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PLoS By Category | Recent PLoS Articles
Anesthesiology and Pain Management - Neurological Disorders - Oncology - Radiology and Medical Imaging - Surgery

Improving the Extent of Malignant Glioma Resection by Dual Intraoperative Visualization Approach
Published: Wednesday, September 26, 2012
Author: Ilker Y. Eyüpoglu et al.

by Ilker Y. Eyüpoglu, Nirjhar Hore, Nic E. Savaskan, Peter Grummich, Karl Roessler, Michael Buchfelder, Oliver Ganslandt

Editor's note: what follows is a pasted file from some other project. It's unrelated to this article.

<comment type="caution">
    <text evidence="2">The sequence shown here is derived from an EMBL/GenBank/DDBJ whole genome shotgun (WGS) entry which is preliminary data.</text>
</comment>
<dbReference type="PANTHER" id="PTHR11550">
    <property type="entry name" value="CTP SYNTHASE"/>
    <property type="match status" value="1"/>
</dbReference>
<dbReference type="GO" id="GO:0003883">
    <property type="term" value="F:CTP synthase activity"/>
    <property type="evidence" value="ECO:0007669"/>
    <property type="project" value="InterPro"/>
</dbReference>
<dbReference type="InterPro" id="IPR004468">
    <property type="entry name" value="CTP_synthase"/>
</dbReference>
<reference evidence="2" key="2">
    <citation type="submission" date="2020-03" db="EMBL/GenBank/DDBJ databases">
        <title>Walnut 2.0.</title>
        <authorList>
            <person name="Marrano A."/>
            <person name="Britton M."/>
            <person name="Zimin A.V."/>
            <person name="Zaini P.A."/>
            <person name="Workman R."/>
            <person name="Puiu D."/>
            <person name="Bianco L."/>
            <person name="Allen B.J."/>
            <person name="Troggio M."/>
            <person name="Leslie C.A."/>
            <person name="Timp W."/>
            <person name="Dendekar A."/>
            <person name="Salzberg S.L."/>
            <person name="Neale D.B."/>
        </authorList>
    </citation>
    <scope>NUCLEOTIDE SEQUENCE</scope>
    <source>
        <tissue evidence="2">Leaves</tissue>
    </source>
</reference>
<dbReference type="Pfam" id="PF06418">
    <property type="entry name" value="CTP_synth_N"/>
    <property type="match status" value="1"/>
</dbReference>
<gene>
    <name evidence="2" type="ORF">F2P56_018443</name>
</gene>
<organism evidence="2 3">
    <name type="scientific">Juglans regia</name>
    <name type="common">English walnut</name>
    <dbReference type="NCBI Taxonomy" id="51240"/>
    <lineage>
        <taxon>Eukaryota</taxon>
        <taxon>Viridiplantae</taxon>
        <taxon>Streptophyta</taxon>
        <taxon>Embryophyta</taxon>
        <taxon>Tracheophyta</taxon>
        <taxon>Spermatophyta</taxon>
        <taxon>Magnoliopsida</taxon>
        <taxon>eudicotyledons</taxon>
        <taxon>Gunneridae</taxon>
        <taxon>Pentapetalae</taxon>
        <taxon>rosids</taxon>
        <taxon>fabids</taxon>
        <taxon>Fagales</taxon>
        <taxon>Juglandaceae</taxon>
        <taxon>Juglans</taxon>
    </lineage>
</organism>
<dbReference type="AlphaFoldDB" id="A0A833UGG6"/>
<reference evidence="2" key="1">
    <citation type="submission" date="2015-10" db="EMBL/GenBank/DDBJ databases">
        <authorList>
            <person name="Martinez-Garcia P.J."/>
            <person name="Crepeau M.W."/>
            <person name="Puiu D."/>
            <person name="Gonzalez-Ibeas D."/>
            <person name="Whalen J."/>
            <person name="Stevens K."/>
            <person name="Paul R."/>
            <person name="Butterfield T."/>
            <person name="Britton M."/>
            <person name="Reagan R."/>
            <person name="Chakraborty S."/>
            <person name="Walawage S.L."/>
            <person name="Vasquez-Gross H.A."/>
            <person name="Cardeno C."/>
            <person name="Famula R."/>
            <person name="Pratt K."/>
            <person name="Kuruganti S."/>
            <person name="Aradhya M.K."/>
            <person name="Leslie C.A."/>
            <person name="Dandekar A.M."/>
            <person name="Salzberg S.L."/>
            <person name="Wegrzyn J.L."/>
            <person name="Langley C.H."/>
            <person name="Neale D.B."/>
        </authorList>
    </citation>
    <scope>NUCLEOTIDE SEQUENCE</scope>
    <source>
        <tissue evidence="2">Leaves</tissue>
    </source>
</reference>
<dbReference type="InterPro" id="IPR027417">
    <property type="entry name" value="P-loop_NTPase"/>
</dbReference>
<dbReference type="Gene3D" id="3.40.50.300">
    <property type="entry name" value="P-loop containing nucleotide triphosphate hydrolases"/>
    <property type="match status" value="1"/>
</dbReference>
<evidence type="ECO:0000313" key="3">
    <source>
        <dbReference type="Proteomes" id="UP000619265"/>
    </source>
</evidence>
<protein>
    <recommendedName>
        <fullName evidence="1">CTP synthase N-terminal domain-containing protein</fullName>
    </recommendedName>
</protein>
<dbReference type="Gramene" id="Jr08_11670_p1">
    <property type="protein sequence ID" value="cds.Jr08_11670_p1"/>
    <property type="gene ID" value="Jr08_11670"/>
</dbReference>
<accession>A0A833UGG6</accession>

Despite continuing debates around cytoreductive surgery in malignant gliomas, there is broad consensus that increased extent of tumor reduction improves overall survival. However, maximization of the extent of tumor resection is hampered by difficulty in intraoperative discrimination between normal and pathological tissue. In this context, two established methods for tumor visualization, fluorescence guided surgery with 5-ALA and intraoperative MRI (iMRI) with integrated functional neuronavigation were investigated as a dual intraoperative visualization (DIV) approach. Thirty seven patients presumably suffering from malignant gliomas (WHO grade III or IV) according to radiological appearance were included. Twenty-one experimental sequences showing complete resection according to the 5-ALA technique were confirmed by iMRI. Fourteen sequences showing complete resection according to the 5-ALA technique could not be confirmed by iMRI, which detected residual tumor. Further analysis revealed that these sequences could be classified as functional grade II tumors (adjacent to eloquent brain areas). The combination of fluorescence guided resection and intraoperative evaluation by high field MRI significantly increased the extent of tumor resection in this subgroup of malignant gliomas located adjacent to eloquent areas from 61.7% to 100%; 5-ALA alone proved to be insufficient in attaining gross total resection without the danger of incurring postoperative neurological deterioration. Furthermore, in the case of functional grade III gliomas, iMRI in combination with functional neuronavigation was significantly superior to the 5-ALA resection technique. The extent of resection could be increased from 57.1% to 71.2% without incurring postoperative neurological deficits.